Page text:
2. CommentedJames T Marsh

      As near as I can tell, in today's post Prof Meltzer is confirming that those predictions he made four and five years ago about QE resulting in inflation were wrong because banks kept the proceeds as excess reserves. This is exactly what was predicted by those who Meltzer was lambasting at the time for the very reason he now gives! It's a classic Keynesian liquidity trap.

      Now I am all for revising predictions and even changing positions when new data or new knowledge become available. But to be predicting dire inflation as the result of QE when the banking system's appetite for liquidity appears almost infinite is a classic case of doubling down on dumb.

      When banks start lending instead of holding excess deposits will be the time to throttle back QE. The Fed's big mistake lately has been to signal this change too early and ignite a bond sell-off.

    3. CommentedFrank Hollenbeck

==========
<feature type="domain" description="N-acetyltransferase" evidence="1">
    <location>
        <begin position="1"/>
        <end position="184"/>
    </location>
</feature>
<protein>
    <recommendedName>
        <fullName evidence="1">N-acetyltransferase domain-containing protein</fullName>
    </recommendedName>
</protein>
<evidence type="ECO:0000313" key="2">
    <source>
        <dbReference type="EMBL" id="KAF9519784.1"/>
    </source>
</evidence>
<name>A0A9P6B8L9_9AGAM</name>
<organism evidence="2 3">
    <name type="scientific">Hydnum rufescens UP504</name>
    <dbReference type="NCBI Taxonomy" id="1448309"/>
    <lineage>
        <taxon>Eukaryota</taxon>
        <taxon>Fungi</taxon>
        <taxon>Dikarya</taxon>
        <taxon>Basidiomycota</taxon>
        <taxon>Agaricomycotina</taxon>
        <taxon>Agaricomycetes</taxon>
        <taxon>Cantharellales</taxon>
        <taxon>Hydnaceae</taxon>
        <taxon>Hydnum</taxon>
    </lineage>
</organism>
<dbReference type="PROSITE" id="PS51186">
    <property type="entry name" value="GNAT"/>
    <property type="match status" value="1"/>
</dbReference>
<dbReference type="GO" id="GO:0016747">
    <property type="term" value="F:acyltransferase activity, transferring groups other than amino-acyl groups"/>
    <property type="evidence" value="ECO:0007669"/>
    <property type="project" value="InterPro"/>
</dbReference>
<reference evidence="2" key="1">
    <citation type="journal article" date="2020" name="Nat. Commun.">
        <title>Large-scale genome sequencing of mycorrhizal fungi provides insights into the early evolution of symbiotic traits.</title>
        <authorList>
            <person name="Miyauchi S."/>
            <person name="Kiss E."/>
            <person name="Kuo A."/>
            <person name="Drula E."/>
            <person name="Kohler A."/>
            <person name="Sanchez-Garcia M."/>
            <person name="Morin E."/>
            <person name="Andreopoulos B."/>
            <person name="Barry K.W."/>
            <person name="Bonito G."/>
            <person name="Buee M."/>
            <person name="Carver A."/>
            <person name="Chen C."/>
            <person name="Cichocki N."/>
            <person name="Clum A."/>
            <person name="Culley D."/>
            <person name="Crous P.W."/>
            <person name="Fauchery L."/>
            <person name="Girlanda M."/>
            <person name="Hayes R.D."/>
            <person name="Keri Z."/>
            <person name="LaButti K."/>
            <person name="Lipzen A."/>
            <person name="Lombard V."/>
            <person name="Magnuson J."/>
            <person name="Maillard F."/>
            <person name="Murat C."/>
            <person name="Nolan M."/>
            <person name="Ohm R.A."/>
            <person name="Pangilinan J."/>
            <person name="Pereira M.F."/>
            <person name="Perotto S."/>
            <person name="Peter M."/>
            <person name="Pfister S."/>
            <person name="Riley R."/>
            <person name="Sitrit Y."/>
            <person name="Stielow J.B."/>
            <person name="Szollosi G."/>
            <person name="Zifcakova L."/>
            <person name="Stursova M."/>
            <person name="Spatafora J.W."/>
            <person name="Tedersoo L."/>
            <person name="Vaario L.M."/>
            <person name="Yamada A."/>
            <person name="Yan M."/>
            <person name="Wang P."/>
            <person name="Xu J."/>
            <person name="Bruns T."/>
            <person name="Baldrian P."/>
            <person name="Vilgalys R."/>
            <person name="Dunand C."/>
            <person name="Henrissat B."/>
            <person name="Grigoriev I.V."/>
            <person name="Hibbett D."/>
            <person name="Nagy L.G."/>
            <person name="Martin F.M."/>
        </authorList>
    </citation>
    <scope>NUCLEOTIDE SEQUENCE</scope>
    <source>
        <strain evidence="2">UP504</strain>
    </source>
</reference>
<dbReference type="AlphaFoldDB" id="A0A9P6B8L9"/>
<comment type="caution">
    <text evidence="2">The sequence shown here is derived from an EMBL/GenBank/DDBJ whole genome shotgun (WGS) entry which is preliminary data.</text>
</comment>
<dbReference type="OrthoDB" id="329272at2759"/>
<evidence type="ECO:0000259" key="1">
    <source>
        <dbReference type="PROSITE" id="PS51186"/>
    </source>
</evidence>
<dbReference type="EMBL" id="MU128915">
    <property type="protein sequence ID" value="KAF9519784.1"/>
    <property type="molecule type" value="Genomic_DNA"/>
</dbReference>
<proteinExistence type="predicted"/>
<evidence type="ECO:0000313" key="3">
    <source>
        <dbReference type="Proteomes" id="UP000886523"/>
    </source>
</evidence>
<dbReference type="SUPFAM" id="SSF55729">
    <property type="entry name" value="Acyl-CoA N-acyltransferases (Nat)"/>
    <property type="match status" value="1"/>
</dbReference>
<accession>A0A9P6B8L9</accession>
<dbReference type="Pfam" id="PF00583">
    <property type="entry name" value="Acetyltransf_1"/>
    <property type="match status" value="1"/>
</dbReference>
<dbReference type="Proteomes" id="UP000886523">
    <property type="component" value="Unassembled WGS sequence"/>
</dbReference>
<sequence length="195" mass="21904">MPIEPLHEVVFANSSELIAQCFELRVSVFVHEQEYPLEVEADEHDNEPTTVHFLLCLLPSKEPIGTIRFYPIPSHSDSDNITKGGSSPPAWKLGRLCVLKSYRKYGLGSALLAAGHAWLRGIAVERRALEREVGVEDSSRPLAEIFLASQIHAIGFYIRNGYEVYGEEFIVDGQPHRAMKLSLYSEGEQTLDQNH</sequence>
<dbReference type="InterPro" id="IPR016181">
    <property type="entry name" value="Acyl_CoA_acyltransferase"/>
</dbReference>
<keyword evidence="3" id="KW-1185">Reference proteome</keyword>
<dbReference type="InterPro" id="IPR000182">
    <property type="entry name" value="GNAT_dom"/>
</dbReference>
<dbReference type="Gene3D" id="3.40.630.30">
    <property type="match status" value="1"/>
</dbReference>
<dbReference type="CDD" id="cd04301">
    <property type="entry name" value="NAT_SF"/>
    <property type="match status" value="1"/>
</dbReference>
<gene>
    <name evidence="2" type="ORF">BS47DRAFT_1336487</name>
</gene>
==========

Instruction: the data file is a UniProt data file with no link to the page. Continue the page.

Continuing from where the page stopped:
The article to a large degree restates the obvious. The definition of insanity is to continue doing the same thing and expecting different results. We do not have a demand problem. We never have a demand problem. the concept of aggregate demand is the poison eating at the heart of the economic profession. We have a supply problem, and the best the government could do is get out of the way, implement policies that worked before, like in 1920 or in Latvia in 2009-2010. Cut spending 50% and taxes 35%. Free up resources and allow the price system to do its job, allocating resources where they are most needed.

    4. CommentedAlex Imas

      If memory serves me right, private sector investment is NOT the drag on the US economy. It's actually mostly government spending, along with consumption. It might be a good idea for Professor Meltzer to proceed from facts to conclusions instead of starting with the conclusion (taxes/Obamacare did it) and making up the facts to go along.

    5. CommentedJose araujo

      Amazing the ability to present the arguments and then draw incredible conclusions.

      So QE isn't working because banks are not circulating money, but instead of arguing in favor of direct fiscal policies, you argue against QE...